To procure the basic financial documents for the company go to Intel's 2006 Financial Statements. Then, following the instructions laid out in this presentation on financial ratios and the examples given in this summary, perform a basic financial analysis of the company by calculating the following indicators (There are multiple years in the statements so make sure you use the 2006 figures in making your calculations):
This ratio can be re-written as a product of the three principal components:
ROE = (Net Income/Sales) x (Sales/Assets) x (Assets/Shareholders' Equity)
3. Gross Margin = Gross profit/Sales
5. The Collection Period = Accounts receivable/Credit sales per day, where credit sales per day (or simply "sales per day" are computed by dividing total sales for the year by 365.
6. Fixed-asset turnover = Sales/Net property, plant and equipment
7. Financial leverage ratios:
Debt-to-assets ratio = Total liabilities/Total assets
Debt-to-equity ratio = Total liabilities/Shareholders' equity
8. Liquidity ratios:
Current ratio = Current assets/Current liabilities
Intel's financials use a few different labels than the equations above. Here are some hints:
Total sales is equal to Net Revenue in the Income Statement
Cost of goods sold is equal to Cost of sales in the Income Statement
When you have finished your calculations, summarize them in a brief (2-3 page) report, and describe any conclusions that you can draw about the company from examining these figures. Be sure to show your calculations. If there doesn't seem to be any discernible pattern of information that you can draw forth, say so, but at least tell us a little bit about what you tried to look for. On the basis of one module, you won't have the skill necessary to make a very sophisticated analysis, but at least you can get a sense of how analysts look at the numbers and make them into meaning.© BrainMass Inc. brainmass.com October 25, 2018, 12:18 am ad1c9bdddf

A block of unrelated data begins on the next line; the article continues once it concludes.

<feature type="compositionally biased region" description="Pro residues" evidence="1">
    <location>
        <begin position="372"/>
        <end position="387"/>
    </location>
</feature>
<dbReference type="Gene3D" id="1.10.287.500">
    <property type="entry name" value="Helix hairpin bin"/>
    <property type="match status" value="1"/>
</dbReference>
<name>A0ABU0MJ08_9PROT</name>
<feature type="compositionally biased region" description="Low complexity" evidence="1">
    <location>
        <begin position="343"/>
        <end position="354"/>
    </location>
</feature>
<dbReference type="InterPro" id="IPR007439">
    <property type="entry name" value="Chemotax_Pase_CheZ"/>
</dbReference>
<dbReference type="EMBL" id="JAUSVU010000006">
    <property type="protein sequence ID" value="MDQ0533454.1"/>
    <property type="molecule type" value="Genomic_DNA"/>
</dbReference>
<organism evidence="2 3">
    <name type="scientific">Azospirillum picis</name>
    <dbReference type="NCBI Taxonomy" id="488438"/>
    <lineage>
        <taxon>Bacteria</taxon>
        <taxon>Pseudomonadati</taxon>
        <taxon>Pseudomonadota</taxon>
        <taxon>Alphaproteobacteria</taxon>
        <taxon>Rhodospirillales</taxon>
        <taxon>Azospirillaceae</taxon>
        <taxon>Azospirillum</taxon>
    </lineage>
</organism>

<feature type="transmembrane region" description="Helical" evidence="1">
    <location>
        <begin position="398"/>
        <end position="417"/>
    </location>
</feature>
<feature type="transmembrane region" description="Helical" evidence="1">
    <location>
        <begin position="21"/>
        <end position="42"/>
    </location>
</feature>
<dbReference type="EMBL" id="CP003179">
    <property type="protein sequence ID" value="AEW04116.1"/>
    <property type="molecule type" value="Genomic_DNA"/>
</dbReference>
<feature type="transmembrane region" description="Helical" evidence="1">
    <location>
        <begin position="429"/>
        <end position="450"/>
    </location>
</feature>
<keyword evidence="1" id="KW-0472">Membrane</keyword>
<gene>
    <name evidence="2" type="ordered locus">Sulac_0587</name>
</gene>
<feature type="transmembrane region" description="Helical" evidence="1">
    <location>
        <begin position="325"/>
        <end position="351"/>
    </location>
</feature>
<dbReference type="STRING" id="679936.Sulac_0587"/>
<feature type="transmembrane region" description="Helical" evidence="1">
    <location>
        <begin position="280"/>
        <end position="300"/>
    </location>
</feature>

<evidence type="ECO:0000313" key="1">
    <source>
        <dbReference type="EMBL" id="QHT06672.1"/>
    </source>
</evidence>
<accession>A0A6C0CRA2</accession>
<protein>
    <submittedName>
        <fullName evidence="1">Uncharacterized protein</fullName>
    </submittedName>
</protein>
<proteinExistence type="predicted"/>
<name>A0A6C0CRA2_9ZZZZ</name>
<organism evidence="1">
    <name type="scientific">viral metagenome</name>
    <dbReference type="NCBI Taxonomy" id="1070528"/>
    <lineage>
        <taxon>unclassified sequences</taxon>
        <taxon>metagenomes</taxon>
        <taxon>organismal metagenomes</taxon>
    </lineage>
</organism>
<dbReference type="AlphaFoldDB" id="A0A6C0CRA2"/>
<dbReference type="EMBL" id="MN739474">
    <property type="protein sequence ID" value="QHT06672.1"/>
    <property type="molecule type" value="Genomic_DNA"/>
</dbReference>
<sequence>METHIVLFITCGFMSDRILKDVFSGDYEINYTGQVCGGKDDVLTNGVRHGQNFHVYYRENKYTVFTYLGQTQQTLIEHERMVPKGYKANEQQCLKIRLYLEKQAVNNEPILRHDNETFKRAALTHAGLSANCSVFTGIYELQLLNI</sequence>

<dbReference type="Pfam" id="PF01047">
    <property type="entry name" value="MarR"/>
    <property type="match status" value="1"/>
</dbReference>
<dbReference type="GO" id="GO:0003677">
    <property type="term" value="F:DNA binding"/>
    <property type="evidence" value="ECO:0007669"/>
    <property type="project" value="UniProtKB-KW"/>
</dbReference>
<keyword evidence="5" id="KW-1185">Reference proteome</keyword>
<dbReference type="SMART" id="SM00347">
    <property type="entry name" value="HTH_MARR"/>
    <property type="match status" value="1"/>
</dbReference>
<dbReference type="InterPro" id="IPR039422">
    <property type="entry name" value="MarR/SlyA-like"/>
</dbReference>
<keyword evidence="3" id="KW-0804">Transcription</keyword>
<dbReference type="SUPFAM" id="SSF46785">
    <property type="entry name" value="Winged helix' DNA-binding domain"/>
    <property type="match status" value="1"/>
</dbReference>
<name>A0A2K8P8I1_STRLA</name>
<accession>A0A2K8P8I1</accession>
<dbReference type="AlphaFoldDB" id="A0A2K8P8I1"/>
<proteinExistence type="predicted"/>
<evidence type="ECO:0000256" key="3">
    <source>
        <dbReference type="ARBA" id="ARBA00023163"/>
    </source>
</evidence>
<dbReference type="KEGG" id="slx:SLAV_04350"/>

This solution shows step by step calculations for the financial ratios formatted in an attached Word document with discussion in 566 words.
Determination of change in Return on Equity (ROE)
. Quigley Inc. is considering two financial plans for the coming year. Management expects sales to be $301,770, operating costs to be $266,545, assets to be $200,000, and its tax rate to be 35%. Under Plan A it would use 25% debt and 75% common equity. The interest rate on the debt would be 8.8%, but the TIE ratio would have to be kept at 4.00 or more. Under Plan B the maximum debt that met the TIE constraint would be employed. Assuming that sales, operating costs, assets, the interest rate, and the tax rate would all remain constant, by how much would the ROE change in response to the change in the capital structure?
This was the only question in a long list of questions which I completely failed to comprehend on three levels: 1) I did not understand how you could arrive at just one answer when Quigley Company proposes two plans; 2) I was uncertain where the 25% debt financing and the 75% common equity belong in which profitability ratio, and 3)-I wasn't sure when to deduct for both the 35% tax rate and the 8.8% interest. If willing, I was hoping one of your fine OTA's could explain the ratio calculations used in solving this problem. ThanksView Full Posting Details